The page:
|山東大麵 (Large Shandong noodles) are|
perfect with stew.
I think anyone living abroad for a long period of time begins to miss the comforts of home, whether it be shopping at certain stores, sleeping in your old bed, or eating certain foods. For me, food is the only thing I really miss about home, aside from my family and friends of course. Don't get me wrong; I love the food in Taiwan, and I eat pretty much everything and anything (stinky tofu, pig's blood, etc.) It's not American food I miss as I don't typically eat fast food. It's Nigerian food I crave. Rice and stew, dodo (fried plantain), egusi soup (soup made with melon seeds)...the list goes on!
Luckily, I had the luxury of having my dad visit me last month. Naturally, I was happy to see him, but I was also ecstatic about mom's cooking him, frozen and wrapped tightly so it would be safe during the 24+ hour journey. Of particular note was the peppery, Nigerian tomato stew. Why? Because it goes amazingly well with noodles!
Last year, the first time he visited me, my dad brought me stew. Since I'm sometimes too lazy to cook rice myself, I decided to put the stew on noodles as they're faster to make. Since then, I've loved the combination!
|The Shandong noodles ready to go.|
I think it's clearly the oiliness of stew that makes it pair well with noodles. Also, what makes stew awesome is it's longevity. I can keep it for months as long as it's in the freezer. Plus, I think "old" stew tastes better since the flavors have sunk in. It's my go-to dinner when I'm not sure what to eat because I don't have to add anything. However, I find that adding 白菜 (baicai or bok choy) gives it a nice crunch. A boiled egg is also a great topping.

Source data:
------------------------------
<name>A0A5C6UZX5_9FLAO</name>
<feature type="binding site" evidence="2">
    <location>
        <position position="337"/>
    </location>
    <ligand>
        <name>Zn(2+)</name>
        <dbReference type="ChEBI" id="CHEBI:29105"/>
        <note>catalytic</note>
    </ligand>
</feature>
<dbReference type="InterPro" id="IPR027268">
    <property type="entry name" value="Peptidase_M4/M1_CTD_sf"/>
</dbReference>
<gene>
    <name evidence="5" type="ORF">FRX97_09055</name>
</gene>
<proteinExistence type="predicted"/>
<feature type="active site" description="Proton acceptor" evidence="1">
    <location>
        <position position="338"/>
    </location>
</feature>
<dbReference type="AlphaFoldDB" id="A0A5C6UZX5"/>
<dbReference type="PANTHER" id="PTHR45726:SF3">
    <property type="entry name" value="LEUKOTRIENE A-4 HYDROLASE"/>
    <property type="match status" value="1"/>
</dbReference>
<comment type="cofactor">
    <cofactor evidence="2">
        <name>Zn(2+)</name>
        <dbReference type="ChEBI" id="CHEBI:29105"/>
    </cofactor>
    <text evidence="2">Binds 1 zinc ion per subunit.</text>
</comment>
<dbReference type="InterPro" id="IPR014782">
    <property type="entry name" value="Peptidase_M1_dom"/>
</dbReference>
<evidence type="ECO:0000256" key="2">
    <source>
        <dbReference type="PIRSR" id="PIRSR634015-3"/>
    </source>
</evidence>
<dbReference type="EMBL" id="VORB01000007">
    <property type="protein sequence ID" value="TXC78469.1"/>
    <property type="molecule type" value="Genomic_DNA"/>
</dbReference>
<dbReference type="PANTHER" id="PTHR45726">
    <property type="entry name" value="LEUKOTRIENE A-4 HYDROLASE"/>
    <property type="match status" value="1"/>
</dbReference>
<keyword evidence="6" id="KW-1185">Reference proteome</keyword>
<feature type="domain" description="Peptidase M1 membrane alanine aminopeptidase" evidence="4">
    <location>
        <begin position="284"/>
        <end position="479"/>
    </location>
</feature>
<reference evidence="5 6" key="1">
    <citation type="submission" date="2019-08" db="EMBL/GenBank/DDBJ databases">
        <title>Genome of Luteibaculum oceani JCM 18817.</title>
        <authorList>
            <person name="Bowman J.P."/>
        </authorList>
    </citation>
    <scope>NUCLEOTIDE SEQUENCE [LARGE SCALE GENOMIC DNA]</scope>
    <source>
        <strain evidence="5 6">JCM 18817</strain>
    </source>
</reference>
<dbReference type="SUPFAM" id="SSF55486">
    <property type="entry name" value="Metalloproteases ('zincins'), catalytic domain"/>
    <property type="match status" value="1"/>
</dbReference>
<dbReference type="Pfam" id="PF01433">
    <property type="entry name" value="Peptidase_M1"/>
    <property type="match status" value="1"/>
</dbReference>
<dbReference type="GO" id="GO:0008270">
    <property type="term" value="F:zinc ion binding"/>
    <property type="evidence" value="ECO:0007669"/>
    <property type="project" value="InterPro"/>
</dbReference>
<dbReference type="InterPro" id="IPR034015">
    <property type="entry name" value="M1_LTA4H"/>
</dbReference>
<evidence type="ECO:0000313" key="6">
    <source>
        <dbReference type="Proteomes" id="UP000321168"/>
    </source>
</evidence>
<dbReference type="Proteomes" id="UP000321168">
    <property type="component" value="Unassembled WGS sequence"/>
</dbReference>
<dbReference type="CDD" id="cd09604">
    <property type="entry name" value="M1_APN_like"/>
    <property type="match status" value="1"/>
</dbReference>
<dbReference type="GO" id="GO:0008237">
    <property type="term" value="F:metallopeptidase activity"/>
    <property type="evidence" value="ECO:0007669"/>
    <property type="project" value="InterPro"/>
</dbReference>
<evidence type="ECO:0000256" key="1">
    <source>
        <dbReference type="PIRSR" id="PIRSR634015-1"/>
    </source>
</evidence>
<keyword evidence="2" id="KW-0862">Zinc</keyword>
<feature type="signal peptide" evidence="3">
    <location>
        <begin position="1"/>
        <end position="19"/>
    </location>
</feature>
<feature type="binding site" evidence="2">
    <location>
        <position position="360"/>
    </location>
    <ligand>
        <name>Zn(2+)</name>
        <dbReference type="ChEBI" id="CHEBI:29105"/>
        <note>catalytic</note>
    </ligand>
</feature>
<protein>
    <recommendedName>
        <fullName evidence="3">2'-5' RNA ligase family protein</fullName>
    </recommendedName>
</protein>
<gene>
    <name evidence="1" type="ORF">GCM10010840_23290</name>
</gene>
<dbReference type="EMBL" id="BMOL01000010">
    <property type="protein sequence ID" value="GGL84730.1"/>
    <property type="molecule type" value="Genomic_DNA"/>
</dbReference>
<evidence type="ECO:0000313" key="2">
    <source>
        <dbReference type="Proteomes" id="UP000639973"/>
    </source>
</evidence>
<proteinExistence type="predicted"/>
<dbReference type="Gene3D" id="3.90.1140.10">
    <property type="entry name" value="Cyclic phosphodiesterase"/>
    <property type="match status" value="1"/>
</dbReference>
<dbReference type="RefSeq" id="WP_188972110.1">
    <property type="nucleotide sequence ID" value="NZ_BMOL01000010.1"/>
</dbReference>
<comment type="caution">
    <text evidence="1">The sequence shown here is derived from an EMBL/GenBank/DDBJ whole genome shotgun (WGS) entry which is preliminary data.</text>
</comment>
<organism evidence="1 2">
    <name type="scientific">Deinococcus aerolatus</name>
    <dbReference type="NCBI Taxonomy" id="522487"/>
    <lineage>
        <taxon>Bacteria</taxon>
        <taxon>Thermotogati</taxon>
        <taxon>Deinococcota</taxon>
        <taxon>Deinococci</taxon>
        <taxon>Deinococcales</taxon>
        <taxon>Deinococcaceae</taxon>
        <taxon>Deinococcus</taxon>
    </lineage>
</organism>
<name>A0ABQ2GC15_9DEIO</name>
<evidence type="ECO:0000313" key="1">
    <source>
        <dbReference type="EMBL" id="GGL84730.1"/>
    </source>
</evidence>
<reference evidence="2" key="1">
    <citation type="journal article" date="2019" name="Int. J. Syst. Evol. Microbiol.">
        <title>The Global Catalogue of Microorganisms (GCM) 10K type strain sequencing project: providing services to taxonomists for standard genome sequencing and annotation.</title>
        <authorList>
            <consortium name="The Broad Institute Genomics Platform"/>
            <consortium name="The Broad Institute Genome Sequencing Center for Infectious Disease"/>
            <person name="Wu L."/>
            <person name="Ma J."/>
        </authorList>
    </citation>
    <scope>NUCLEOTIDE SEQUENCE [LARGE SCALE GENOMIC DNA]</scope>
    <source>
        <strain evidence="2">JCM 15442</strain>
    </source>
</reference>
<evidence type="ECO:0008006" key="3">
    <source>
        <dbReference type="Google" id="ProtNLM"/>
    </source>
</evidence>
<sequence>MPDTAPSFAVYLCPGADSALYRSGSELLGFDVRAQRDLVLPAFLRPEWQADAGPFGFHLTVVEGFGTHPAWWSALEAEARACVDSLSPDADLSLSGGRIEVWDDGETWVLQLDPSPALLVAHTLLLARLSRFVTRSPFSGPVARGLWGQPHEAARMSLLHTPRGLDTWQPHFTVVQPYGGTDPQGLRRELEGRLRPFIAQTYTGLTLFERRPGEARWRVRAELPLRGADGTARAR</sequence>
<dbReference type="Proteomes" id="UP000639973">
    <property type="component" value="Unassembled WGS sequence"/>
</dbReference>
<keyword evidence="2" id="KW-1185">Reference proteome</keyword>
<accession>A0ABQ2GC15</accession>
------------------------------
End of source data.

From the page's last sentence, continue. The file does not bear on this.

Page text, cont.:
When I still had some, I would add also my mom's blasian-style turkey which was frozen and brought over. Last year, my dad and I were taken to Yilan, a city in northeastern Taiwan, by a friend. There, my dad bought some 豆腐乳 (doufuru or fermented tofu sauce). My mom used it, curry powder, and a few other tasty spices to marinate the turkey.
|The noodles before mixing...|
|...and after mixing!|
Seriously, the noodles have a killer taste, too bad licking the screen will do no good! In my opinion, they have a similar flavor to some Chinese noodle dishes:
|Sichuan-style zhajiangmian which are,|
of course, spicier than the usual.
|炸醬麵 (zhajiangmian or fried sauce noodles)|
This bowl is from one of my favorite places
in my neighborhood.
|辣味咖哩麵 (lawei kalimian or spicy curry noodles)|
The curry sauce looks so much like Nigerian stew!
I think the similarities between the stew noodles and the above dishes (especially zhajiangmian because, like Nigerian stew, the base is fried) further proves the general connection between Asian and African cultures. I don't think the similarities between the tastes are a coincidence. I think highlighting the similarities between my culture and Chinese culture has proven to be a great conversation starter here. Breaking bread together has always been a way to connect for thousands of years, hasn't it? It certainly has been for me; people here love my mom's food!
|My mom's stew and turkey, ready to be attacked!|
My dad thinks a Nigerian restaurant would be a success in Taiwan; I think he's right!